Raw olives are not poisonous. However, they have a bitter taste before they are processed. They are typically cured using one of several methods that remove the bitter substance oleuropein. Curing methods include the use of liquid brine and drying between salt layers.
Olives also can be cured using lye, which draws out more of the bitter substance but also takes away more flavor than other methods. Water also removes the bitterness from olives, but does not work as quickly as other methods.
Olives are a fruit that grows on small trees throughout Africa, the Mediterranean Basin and southern Asia. They also are cultivated in France, parts of the Middle East, Bermuda and California. Olives are important in the Mediterranean area because they are used to produce olive oil. Olive trees typically do not grow taller than about 49 feet. Olives are usually less than 1 inch long and are harvested when they are green or purple. Canned black olives sometimes include chemicals that artificially turn the fruit black.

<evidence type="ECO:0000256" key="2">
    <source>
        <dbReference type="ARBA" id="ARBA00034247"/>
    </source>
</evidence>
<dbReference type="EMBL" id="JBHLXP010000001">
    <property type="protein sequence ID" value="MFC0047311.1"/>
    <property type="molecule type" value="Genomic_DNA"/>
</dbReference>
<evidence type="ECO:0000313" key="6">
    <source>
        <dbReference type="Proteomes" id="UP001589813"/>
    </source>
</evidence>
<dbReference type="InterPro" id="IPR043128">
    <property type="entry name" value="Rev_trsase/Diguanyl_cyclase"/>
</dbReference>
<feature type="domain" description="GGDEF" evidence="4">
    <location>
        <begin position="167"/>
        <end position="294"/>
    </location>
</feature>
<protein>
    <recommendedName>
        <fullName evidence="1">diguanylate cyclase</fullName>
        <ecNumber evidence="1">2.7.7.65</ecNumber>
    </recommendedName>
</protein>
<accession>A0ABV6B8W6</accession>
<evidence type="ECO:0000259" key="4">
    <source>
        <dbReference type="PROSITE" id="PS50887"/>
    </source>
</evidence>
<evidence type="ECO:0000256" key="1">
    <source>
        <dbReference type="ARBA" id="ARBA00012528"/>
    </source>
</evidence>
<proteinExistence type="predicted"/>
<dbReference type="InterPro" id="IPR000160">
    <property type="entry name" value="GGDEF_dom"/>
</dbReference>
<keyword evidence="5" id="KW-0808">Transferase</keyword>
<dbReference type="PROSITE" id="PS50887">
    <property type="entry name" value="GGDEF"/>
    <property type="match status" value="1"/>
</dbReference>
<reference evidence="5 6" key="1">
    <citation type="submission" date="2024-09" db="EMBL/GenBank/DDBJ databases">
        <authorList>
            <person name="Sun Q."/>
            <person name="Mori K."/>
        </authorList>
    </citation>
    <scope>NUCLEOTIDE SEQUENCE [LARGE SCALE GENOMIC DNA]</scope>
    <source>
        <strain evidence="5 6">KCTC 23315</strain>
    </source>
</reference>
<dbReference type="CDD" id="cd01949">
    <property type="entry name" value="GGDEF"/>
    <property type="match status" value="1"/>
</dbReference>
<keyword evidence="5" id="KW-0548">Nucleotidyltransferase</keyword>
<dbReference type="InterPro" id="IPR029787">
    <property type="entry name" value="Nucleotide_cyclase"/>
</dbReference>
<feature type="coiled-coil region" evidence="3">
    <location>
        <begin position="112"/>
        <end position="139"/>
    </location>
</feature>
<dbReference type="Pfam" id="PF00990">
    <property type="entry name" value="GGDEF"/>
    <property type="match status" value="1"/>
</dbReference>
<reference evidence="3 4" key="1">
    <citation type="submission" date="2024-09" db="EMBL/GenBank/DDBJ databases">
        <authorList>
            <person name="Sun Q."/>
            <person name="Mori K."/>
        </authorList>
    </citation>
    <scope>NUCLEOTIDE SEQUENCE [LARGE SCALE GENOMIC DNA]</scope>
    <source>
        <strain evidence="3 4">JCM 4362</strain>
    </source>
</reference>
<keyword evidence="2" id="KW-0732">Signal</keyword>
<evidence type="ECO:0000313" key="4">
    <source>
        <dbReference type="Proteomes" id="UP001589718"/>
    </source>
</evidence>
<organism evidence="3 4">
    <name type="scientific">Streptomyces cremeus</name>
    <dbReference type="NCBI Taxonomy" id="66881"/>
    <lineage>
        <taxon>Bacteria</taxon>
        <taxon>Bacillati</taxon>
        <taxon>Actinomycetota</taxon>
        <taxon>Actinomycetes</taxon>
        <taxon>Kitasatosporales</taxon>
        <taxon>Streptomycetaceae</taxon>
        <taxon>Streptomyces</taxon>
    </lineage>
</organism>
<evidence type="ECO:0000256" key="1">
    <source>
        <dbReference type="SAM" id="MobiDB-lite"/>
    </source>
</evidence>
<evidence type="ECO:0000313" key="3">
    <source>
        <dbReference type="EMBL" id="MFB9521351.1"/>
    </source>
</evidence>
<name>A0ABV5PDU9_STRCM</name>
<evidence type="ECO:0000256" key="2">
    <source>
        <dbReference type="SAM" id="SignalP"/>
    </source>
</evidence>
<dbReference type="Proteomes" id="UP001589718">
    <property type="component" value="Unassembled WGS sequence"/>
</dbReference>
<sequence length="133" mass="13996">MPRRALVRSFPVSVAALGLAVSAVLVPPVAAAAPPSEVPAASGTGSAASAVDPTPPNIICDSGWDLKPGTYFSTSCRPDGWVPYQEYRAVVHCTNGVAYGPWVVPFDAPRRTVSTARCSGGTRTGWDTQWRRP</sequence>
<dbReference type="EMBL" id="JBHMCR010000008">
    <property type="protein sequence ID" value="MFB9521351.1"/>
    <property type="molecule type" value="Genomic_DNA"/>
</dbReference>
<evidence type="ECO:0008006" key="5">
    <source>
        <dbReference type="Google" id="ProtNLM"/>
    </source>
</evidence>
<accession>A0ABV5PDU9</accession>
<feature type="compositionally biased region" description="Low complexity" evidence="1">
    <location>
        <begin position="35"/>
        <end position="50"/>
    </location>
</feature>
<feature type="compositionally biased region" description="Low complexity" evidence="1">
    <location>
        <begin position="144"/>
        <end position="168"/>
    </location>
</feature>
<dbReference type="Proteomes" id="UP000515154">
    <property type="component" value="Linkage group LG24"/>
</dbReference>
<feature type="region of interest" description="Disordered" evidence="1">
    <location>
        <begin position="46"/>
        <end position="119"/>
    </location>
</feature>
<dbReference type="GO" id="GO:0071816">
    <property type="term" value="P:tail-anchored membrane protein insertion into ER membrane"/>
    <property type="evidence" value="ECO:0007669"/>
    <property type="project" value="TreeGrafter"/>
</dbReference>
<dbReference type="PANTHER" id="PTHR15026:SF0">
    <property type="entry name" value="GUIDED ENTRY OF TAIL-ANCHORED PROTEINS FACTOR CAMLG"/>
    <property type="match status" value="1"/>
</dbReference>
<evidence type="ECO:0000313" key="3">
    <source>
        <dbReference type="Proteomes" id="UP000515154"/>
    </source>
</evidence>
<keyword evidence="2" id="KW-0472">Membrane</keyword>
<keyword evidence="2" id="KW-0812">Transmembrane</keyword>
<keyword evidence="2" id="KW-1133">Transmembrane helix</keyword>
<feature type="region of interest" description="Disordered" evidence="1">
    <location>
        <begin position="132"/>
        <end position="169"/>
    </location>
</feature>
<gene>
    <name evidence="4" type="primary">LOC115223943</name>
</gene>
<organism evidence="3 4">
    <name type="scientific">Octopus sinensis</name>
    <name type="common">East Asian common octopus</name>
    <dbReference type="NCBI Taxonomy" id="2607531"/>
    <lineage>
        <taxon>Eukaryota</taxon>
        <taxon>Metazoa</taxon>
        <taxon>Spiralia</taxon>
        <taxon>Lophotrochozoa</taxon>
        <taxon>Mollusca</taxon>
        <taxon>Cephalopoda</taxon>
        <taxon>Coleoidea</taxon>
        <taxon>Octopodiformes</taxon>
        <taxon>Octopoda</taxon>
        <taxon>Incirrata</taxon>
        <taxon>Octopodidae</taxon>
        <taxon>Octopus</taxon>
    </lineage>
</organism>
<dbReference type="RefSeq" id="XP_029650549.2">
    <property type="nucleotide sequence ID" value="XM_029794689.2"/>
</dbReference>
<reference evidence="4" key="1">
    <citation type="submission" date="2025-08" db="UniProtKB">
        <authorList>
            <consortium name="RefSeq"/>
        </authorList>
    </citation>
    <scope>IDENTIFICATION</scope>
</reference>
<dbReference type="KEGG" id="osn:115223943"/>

Olives have been cultivated for as long as 6,000 years, with early evidence found in Palestine, Crete and Syria. Olives were commercially grown in Crete as early as 3,000 B.C. and may have contributed to the wealth of the Minoan people.